Stop thief!


Tool theft is a big problem for tradies, and it’s more common than ever. Here’s how to keep your tools safe and why insurance is a must-have for everyone.

By Angela Tufvesson


Whether you’re a sole trader or larger contractor, tool theft can have a huge impact on your bottom line. Tools are expensive to buy and replace, and if tools go missing you can’t do your job. It’s as simple as that. Learning how to keep your tools safe and having the appropriate insurance in place should they get nicked, is one of the simplest and most effective strategies to keep your business in business.


Worryingly, tool theft is on the rise, with opportunistic thieves targeting expensive gear like grinders, impact drivers, hammer drills, circular saws and extension ladders. Some tools are swiped from site, but most thefts occur at home in the cover of darkness, says Jennifer Steger from trades insurance broker Trade Risk. “Most of the claims we see come through theft from people’s vehicles in the areas where they’re going home at night,” she says. “We’re seeing quite an increase across the board.”

In Victoria alone, Neighbourhood Watch has reported more than $44m worth of tool theft in a single year. There are even reports of power tools worth as much as $80,000 being stolen from individual properties. Because much of the stolen property is industry specific, thieves usually look to onsell through second-hand equipment stores or online marketplaces.


So, what can you do to ward off thieves? Tool theft is often opportunistic, so if you don’t provide those opportunities, you’re less likely to get hit, says Steger. “The more layers of security, the more layers a potential burglar needs to overcome to steal tools.”

If you have a garage, always park your vehicle inside it. If you don’t, or your vehicle is too large, imar, which specialises in insurance for tradies, recommends storing individual tools inside your garage or home as much as possible when you’re not at work. If that’s not possible—or, let’s be honest, practical after a long day—make sure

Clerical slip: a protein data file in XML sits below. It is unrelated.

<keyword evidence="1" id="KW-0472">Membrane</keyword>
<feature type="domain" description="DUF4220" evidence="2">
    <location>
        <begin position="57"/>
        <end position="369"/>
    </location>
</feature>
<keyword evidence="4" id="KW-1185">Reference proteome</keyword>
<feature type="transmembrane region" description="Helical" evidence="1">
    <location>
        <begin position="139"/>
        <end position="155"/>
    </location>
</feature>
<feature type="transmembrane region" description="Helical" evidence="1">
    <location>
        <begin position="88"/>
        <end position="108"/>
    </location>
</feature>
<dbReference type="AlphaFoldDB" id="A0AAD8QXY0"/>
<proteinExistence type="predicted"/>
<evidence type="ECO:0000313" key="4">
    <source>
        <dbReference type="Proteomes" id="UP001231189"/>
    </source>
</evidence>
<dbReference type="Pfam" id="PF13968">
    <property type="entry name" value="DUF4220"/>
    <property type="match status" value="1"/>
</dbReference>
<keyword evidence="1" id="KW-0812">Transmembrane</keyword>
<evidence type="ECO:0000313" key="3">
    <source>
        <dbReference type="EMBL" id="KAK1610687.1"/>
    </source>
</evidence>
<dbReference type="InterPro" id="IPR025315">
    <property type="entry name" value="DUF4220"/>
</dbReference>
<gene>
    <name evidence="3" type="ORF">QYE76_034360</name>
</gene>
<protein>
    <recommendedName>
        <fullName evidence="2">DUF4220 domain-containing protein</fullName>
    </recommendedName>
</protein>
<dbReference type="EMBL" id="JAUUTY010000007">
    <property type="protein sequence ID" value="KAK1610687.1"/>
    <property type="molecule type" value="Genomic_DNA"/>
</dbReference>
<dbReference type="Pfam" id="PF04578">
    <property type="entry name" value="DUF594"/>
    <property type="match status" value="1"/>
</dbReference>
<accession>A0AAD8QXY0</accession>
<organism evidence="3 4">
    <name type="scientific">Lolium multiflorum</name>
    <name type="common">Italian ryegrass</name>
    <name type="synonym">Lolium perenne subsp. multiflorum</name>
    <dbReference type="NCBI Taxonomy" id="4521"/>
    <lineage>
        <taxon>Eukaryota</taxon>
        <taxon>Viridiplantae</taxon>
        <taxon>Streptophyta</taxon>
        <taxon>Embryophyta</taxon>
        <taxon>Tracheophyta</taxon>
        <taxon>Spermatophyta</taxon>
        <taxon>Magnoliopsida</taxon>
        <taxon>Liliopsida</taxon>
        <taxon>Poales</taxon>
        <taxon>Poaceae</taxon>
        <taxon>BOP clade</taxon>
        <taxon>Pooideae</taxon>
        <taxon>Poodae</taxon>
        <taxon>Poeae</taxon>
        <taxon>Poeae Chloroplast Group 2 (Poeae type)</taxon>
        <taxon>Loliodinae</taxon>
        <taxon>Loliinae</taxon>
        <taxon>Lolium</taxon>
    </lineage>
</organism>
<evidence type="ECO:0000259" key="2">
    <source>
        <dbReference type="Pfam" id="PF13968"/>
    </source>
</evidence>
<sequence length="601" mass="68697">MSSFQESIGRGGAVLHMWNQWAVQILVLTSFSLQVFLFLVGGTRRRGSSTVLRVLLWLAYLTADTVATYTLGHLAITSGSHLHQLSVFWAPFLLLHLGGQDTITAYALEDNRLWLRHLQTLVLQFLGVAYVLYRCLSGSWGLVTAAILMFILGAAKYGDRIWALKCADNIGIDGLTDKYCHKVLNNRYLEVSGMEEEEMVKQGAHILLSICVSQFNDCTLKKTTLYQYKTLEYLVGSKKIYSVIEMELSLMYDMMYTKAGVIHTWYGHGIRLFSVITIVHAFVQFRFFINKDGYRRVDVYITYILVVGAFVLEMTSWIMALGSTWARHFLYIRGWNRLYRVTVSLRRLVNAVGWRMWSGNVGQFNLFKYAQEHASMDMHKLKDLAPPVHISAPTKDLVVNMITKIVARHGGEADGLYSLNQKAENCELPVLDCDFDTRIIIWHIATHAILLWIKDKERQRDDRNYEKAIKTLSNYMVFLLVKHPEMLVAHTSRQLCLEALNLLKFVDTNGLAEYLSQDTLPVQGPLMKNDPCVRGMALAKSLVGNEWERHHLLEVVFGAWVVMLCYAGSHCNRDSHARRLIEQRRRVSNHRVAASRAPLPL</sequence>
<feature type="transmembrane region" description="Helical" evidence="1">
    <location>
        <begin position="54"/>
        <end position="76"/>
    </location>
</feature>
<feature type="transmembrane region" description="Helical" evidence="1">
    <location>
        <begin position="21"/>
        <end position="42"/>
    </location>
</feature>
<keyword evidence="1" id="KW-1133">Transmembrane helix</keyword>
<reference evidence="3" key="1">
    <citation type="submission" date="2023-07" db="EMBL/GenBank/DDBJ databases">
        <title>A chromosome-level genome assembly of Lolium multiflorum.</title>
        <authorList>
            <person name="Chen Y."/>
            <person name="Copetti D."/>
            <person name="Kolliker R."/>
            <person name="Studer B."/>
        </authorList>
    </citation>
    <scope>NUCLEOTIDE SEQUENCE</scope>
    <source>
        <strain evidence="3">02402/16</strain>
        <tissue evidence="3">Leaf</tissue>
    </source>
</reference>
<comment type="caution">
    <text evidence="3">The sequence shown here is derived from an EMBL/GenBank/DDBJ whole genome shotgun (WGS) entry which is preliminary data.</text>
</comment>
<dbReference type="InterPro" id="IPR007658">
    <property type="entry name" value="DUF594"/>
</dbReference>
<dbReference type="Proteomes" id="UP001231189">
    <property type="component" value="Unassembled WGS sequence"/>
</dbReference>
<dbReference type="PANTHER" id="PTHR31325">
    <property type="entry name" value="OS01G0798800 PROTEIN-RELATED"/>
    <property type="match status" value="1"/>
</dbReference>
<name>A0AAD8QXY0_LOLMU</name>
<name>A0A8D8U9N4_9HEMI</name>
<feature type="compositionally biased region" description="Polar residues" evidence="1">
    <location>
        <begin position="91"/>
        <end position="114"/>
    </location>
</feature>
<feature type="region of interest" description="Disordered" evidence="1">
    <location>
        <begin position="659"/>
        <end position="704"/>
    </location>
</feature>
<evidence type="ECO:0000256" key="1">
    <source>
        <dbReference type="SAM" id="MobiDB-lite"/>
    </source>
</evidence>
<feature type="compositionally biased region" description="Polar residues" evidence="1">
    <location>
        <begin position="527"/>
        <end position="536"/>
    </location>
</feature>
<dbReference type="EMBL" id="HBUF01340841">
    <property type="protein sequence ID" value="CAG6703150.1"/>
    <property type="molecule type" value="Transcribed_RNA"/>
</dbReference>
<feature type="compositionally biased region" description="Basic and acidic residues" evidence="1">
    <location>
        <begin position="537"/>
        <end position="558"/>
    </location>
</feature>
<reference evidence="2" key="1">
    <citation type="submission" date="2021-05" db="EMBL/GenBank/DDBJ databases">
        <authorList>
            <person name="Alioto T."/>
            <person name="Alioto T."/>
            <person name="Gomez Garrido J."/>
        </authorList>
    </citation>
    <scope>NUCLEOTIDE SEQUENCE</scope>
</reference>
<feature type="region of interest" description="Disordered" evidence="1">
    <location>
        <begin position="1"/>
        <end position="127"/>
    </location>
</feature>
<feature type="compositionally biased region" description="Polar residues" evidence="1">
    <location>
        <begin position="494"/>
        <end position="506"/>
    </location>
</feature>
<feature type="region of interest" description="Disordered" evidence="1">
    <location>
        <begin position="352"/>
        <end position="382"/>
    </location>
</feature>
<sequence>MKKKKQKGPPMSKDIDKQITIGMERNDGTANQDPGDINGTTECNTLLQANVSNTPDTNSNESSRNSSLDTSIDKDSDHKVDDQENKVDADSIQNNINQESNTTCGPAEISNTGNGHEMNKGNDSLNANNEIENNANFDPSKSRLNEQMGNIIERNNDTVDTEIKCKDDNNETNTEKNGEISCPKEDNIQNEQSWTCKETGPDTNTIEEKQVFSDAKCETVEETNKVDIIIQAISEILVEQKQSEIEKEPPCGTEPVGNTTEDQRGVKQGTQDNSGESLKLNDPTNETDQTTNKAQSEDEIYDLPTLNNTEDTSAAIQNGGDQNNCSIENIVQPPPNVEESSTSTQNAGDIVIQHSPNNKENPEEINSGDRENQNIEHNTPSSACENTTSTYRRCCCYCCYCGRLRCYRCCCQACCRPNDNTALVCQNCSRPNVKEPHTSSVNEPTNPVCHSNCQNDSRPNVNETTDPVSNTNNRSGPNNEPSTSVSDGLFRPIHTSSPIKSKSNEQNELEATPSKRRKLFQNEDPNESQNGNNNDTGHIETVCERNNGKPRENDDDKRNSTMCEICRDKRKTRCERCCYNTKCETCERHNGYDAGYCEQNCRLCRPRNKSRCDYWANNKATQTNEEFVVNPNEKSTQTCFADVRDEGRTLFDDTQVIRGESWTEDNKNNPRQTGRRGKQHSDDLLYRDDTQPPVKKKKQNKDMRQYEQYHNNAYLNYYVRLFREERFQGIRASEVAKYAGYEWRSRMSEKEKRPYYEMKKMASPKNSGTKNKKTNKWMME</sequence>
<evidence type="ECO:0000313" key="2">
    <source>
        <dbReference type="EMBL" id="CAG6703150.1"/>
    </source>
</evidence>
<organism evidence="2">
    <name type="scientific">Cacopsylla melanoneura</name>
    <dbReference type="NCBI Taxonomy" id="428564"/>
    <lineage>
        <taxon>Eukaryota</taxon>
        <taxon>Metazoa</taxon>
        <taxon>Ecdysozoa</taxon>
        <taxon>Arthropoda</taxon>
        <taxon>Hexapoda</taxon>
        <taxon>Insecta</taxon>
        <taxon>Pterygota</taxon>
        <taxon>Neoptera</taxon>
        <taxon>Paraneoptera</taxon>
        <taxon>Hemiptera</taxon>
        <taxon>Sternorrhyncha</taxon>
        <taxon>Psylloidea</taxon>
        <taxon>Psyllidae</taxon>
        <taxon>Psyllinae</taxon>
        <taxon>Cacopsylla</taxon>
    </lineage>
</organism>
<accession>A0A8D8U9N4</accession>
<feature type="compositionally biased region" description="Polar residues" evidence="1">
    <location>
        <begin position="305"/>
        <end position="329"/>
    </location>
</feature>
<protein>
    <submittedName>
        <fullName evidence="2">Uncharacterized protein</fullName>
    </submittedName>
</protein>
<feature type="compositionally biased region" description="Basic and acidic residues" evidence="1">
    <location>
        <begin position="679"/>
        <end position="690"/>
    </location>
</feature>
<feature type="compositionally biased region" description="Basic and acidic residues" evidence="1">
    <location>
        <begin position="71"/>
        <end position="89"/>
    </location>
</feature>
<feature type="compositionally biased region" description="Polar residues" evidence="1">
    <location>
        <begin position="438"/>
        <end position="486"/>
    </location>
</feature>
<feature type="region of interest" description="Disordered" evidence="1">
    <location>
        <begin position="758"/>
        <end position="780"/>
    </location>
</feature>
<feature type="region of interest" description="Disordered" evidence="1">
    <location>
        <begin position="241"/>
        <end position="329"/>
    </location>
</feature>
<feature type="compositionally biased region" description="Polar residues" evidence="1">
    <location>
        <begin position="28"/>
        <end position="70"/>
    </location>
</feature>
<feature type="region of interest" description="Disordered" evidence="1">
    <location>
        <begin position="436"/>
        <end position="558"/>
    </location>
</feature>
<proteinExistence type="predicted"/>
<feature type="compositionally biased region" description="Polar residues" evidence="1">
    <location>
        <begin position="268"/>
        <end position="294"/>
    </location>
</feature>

your vehicle has a working alarm and locks. Check it often to make sure it’s secure. Storing smaller tools in a toolbox with a hard-to-pick lock adds another layer of security.

When you’re onsite taking tools in and out of your vehicle, enlist a buddy. “Having someone at the vehicle at all times, rather than it being open and left for somebody to come along and take stuff without you noticing, is an effective deterrent,” says Steger. Heavy duty, lockable site boxes from companies like One Eleven can help to keep tools safe on site.

Clever tech solutions can also make it easier to protect your tools. Master Lock’s bluetooth-enabled smart padlocks turn your phone into a smart key, eliminating the need for keys or forgettable combinations. Bluetooth equipment trackers, like Milwaukee Tool’s One-Key, help you to keep track of tools on site.

Putting your name on tools won’t necessarily prevent theft, but it can increase the chances of recovery. Police recommend having your driver’s licence number engraved on your tools, which they can use to find your name and address and return your stolen tools faster.


If you’re unlucky enough to be a victim of tool theft, insurance can cover the cost of replacements. Tool insurance, that is. According to experts, many tradies insure their vehicle but neglect the tools in the back.

According to imar, a basic tool insurance policy usually covers theft, loss or damage of tools that are kept in your vehicle, on site, in locked boxes or at home. Crucially, most policies will only pay out if there are signs of forced entry— so if you leave your vehicle unlocked and your tools are stolen, you won’t be covered.

Steger recommends choosing a ‘like for like’ policy that will cover the full replacement cost of your tools, regardless of how recently you made the purchases. “If you acquired a chainsaw 10 years ago and you buy a brand new one after the theft, the policy is going to respond to the full replacement value for the new items.”

Processing a claim is a lot easier if you can tell the insurer exactly what you’re claiming for, and most companies will ask to see proof of ownership—of every single tool. “It’s really helpful to have an itemised list of all your items with photographs, as well as receipts if you’ve got them, and keep adding to it every time you buy something,” Steger advises. “If you need to make a claim, you’ve got the information ready to go.”

Apps like Tool Protect help to simplify this process, as do collating photos, serial numbers and receipts for all your tools—which also aids identification if your tools are recovered.

Insurance can be a confusing area to navigate, so don’t be afraid to ask questions. Make sure you know exactly what you’re getting before signing on that dotted line. “It’s important to understand how your policy will respond to make sure that you’re happy with that level of coverage,” Steger says.